Parents can go online to find out what childcare they are eligible for under plans which will see nurseries expand to provide more places and council funding for casual care.
More details have been announced of previously announced reforms to allow some families with children up to nine months old to claim 30 hours of free childcare a week – set out by chancellor Jeremy Hunt in the March Budget.
The Department for Education said parents in England can visit an eligibility checker online to see what they are entitled to, depending on their earnings and their child's age.
The government said £100 million is being made available for nurseries and nurseries, with funding intended to support childcare facilities to increase their physical space, which the department says is expected to add thousands of new places across the country.
Following Mr Hunt's aim for all schools to be able to offer care at every side of the school day by September 2026, local authorities will also now receive details of how much of the £289m they will receive – based on the ‘ anticipated need”.
Early years chiefs have previously raised concerns that nurseries and nurseries could struggle to deliver extra places for younger children from next year if government-provided funding does not cover rising costs.
The free childcare offer for working parents will be available to those with two-year-olds from April 2024, covering around half a million parents, but will initially be limited to 15 hours.
From September 2024, the 15-hour offer will be extended to children from nine months, helping nearly one million parents in total, and the full 30-hour offer to all under-fives will come from September 2025.
Education Secretary Gillian Keegan said: “No one should have to choose between having a career and raising a family, so I am determined that every parent who wants to should have access to the childcare they need.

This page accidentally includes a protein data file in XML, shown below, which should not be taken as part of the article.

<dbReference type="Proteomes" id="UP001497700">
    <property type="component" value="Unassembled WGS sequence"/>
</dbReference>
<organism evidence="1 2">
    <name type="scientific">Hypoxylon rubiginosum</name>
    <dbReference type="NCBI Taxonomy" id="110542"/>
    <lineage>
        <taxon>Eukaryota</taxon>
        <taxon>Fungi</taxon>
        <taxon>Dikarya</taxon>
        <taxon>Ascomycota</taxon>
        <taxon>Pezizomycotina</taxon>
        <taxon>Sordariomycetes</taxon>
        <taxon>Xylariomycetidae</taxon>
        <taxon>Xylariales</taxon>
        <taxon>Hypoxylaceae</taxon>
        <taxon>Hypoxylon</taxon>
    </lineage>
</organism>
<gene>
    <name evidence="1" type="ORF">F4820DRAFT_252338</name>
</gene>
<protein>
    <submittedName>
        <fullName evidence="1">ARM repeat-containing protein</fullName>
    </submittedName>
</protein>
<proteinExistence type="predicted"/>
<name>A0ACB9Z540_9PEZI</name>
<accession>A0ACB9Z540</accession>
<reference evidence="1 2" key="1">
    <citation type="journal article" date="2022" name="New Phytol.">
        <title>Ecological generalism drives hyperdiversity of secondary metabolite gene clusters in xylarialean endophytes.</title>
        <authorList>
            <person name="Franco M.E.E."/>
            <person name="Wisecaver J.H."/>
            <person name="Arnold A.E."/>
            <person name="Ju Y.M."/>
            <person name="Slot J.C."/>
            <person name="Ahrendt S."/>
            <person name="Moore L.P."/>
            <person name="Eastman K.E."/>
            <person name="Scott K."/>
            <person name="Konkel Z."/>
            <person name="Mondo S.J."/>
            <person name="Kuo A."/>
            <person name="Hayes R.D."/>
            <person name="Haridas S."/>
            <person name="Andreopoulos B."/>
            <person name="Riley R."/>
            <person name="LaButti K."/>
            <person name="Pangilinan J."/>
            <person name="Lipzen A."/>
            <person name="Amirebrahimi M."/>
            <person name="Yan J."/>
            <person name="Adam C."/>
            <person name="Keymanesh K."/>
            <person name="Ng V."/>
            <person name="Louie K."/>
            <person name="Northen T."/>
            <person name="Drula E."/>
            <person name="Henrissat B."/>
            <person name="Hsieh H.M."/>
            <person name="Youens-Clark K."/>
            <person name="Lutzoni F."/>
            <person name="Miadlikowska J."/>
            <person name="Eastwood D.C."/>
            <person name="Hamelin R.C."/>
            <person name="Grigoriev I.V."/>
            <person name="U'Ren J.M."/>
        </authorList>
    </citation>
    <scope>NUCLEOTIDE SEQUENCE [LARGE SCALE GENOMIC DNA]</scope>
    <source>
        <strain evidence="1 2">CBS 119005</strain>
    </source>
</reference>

“Flexibility is at the heart of our plans to transform childcare for families, whether it's offering quality childcare outside of school hours or ensuring there are more early years places where they are needed most.
“This is the biggest investment in childcare in our history, so I encourage people with young children or those thinking about starting a family to visit the Childcare Choices website to find out what they are entitled to.”
Paul Whiteman, general secretary of the NAHT association of school leaders, said much more investment was needed.
“Unfortunately, the money behind this expansion is a fraction of what is needed. Our members are also wondering where they will find the extra staff,” he said.
“There is a real risk that the Government's promises will fail in reality if they do not urgently review funding and resources.”
Helen Hayes, Labour's shadow children and early years minister, added: “Without more detail on whether this is new money, how many places it will offer and how the new childcare will be staffed, this promise is not worth the paper it is written.
“The Conservatives have overseen a dramatic fall in the number of childcare providers and places – they simply cannot be trusted to deliver the change in childcare that families need and deserve.”
The department also said the children's start-up grant scheme will open for applications until the end of November.
The grant – £600 for those registered with Ofsted and £1,200 for those registered with a childcare agency – aims to boost the number of children in work to offer parents more flexible childcare.
Work and Pensions Secretary Mel Strid said: “Stimulating employment is key to growing our economy and the extra money provided to parents on Universal Credit will give them the flexibility and security they need to find work, support their children and reap the benefits of work.
“I urge every parent to access this resource to see what help is available and speak to one of the thousands of Work Coaches in our Jobcentres who are there to help them find work or improve their skills.”
Parents can visit childcarechoices.gov.uk to use the eligibility check.